Ladybugs on the 90th floor

It's the sort of project we'll be seeing a lot more of in the coming years, the greening of a mid-century building. In this case it's the greening of a very large icon, Willis (nee Sears) Tower in Chicago.

The scale of this sort of project is unreal. Just walking through the numbers gets your blood pumping (if you are geek like me, I mean.) Annual projections include; saving 24 million gallons of water, a 50% reduction in the heating load, and reducing carbon dioxide emissions by millions of pounds.

The other part of the story that will become familiar is the disconnect between the measures that are most effective and the measures that attract most of our attention.  It is lovely and wonderful that the green roofs of such a tower attract ladybugs to the 90th floor (one wonders, though, if they came with the plantings.)  But the yeomans work in terms of energy and water savings will be in  less photogenic projects like replacing the 16,000 single pane windows, swapping the lighting for modern, vastly more efficient units and controls, and installing high-efficiency plumbing fixtures.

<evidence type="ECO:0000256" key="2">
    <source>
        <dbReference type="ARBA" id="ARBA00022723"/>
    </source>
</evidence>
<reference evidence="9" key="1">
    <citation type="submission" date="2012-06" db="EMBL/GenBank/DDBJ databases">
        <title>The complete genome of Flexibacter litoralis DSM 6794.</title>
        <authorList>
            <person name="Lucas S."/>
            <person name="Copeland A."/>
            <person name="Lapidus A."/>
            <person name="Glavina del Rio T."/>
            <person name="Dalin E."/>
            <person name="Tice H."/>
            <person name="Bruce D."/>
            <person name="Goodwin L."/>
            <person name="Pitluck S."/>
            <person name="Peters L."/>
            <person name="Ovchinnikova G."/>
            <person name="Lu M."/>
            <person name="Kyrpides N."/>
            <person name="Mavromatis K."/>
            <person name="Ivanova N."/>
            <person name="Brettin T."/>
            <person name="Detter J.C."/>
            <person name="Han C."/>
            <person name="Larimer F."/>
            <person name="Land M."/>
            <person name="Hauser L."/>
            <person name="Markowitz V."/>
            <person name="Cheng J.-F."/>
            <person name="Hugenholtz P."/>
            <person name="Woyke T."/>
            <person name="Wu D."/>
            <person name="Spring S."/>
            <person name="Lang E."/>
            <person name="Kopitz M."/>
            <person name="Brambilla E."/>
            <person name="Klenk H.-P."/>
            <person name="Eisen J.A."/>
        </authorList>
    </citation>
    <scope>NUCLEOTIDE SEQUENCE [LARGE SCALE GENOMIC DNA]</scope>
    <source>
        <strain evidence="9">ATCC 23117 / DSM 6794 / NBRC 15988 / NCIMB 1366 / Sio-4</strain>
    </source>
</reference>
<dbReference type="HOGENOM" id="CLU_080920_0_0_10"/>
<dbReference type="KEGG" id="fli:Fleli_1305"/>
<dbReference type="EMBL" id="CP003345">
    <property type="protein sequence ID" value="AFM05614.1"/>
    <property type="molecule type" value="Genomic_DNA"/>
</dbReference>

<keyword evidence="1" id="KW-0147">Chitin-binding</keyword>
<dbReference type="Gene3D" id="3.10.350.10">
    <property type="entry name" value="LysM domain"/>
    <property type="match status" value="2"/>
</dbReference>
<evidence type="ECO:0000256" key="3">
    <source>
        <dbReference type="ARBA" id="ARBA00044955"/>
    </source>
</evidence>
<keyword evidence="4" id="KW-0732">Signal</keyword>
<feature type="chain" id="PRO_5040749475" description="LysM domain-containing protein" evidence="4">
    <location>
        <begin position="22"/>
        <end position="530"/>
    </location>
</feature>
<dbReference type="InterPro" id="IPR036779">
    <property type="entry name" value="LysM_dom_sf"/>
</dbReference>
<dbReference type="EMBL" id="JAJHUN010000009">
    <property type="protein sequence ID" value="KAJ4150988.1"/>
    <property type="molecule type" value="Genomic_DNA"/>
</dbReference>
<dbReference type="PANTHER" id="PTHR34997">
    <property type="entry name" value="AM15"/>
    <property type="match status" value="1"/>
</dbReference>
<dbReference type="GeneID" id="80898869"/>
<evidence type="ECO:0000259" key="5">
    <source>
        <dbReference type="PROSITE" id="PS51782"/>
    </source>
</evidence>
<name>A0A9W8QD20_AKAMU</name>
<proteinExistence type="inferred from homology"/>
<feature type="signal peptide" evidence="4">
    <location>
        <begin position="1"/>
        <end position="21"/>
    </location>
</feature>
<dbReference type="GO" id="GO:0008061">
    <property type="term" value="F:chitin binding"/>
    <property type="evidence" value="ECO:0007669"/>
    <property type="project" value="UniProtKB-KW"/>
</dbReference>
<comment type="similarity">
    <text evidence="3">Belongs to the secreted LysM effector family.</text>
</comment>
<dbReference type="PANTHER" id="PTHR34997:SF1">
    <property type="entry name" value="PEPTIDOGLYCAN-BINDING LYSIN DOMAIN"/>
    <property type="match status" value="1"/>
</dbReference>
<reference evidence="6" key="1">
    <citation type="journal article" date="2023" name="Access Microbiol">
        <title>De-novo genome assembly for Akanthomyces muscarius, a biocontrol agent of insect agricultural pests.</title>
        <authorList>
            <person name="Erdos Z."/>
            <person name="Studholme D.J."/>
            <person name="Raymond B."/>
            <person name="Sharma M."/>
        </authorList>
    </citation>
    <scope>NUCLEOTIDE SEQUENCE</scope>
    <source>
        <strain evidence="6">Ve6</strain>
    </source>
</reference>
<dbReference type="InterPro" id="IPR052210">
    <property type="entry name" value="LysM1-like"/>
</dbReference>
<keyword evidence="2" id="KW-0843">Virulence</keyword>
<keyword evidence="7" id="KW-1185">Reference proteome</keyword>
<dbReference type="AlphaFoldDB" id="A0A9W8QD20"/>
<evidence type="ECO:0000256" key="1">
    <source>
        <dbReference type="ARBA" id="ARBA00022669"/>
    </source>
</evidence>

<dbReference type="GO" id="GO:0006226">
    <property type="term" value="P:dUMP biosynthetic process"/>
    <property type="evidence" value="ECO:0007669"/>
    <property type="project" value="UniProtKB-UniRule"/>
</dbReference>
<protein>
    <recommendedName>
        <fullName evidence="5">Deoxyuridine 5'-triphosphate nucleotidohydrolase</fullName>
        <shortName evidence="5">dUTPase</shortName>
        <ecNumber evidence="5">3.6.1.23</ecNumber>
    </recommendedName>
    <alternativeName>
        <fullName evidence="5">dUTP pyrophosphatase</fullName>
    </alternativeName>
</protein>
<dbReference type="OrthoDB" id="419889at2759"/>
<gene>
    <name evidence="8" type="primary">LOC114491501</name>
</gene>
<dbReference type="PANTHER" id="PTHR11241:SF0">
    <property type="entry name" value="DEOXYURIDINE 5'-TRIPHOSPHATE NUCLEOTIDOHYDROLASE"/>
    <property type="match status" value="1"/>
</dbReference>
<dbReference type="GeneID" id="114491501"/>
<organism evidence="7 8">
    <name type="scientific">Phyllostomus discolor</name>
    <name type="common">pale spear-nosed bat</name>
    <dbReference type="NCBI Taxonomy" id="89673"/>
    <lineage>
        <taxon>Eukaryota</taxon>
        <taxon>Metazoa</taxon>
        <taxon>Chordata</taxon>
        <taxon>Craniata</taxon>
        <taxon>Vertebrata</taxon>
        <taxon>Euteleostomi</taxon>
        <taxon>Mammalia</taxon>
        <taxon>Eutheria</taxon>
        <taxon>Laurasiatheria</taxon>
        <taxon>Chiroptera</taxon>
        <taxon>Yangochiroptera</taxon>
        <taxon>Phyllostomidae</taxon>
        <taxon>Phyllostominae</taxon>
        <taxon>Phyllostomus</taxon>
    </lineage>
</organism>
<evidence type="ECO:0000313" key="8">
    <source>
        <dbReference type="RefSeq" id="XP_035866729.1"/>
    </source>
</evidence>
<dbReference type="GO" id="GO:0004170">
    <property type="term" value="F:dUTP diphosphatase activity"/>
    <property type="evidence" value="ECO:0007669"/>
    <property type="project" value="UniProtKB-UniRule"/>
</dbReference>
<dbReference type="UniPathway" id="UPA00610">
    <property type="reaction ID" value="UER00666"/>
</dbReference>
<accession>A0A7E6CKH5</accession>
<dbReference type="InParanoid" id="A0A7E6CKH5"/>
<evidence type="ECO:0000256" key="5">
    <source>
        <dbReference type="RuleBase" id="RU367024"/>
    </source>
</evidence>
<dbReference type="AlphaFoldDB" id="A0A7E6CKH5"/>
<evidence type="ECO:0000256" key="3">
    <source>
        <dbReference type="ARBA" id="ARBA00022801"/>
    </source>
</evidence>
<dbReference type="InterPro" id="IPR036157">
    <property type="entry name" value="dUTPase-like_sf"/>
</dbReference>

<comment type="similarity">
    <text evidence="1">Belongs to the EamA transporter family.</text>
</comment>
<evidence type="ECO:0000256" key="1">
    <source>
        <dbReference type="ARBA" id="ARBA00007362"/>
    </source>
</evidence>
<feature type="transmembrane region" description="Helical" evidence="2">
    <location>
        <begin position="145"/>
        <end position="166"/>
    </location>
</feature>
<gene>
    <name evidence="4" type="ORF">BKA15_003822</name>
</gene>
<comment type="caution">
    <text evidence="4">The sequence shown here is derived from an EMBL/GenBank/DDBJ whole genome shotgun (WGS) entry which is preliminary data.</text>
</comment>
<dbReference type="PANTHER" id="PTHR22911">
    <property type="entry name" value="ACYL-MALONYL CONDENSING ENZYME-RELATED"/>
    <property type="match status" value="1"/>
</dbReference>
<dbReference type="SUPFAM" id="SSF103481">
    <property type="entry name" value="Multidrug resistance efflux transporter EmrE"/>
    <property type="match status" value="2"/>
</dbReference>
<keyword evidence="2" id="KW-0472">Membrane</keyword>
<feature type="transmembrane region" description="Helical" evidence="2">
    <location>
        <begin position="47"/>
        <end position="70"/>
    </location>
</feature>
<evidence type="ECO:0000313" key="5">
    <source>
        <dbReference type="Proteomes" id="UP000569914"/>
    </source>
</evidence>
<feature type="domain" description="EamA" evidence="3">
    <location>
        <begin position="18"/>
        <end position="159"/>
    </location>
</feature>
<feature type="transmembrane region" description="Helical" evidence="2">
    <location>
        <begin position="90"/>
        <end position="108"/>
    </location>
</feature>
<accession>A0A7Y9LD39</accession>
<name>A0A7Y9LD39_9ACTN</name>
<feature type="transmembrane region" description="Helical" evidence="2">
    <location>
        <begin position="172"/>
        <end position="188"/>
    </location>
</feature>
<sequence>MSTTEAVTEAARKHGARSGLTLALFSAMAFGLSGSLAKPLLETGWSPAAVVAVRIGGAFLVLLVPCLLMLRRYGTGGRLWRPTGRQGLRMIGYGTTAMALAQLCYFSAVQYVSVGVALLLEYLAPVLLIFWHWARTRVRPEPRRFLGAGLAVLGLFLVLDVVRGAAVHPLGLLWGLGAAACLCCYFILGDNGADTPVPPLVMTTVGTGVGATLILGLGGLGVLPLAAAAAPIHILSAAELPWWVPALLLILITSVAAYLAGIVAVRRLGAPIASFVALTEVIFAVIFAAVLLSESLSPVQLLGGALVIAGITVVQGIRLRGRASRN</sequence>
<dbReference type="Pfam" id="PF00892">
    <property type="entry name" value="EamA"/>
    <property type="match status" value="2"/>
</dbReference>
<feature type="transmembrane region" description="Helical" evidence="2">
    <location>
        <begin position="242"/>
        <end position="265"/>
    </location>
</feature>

It's great to see such a signature building get the green treatment.  The American downtown is a veritable sea of office towers from the same generation, wrapped in the same poorly performing skin.  Here's hoping their owners are watching.

About the authors

Yetsuh Frank
Yetsuh is Director of the New York City office of YR&G. An architect, educator and writer, he has more than 15 years experience spearheading sustainability throughout the building industry.  Yetsuh was Director of Programs at Urban Green Council from 2008 to 2011.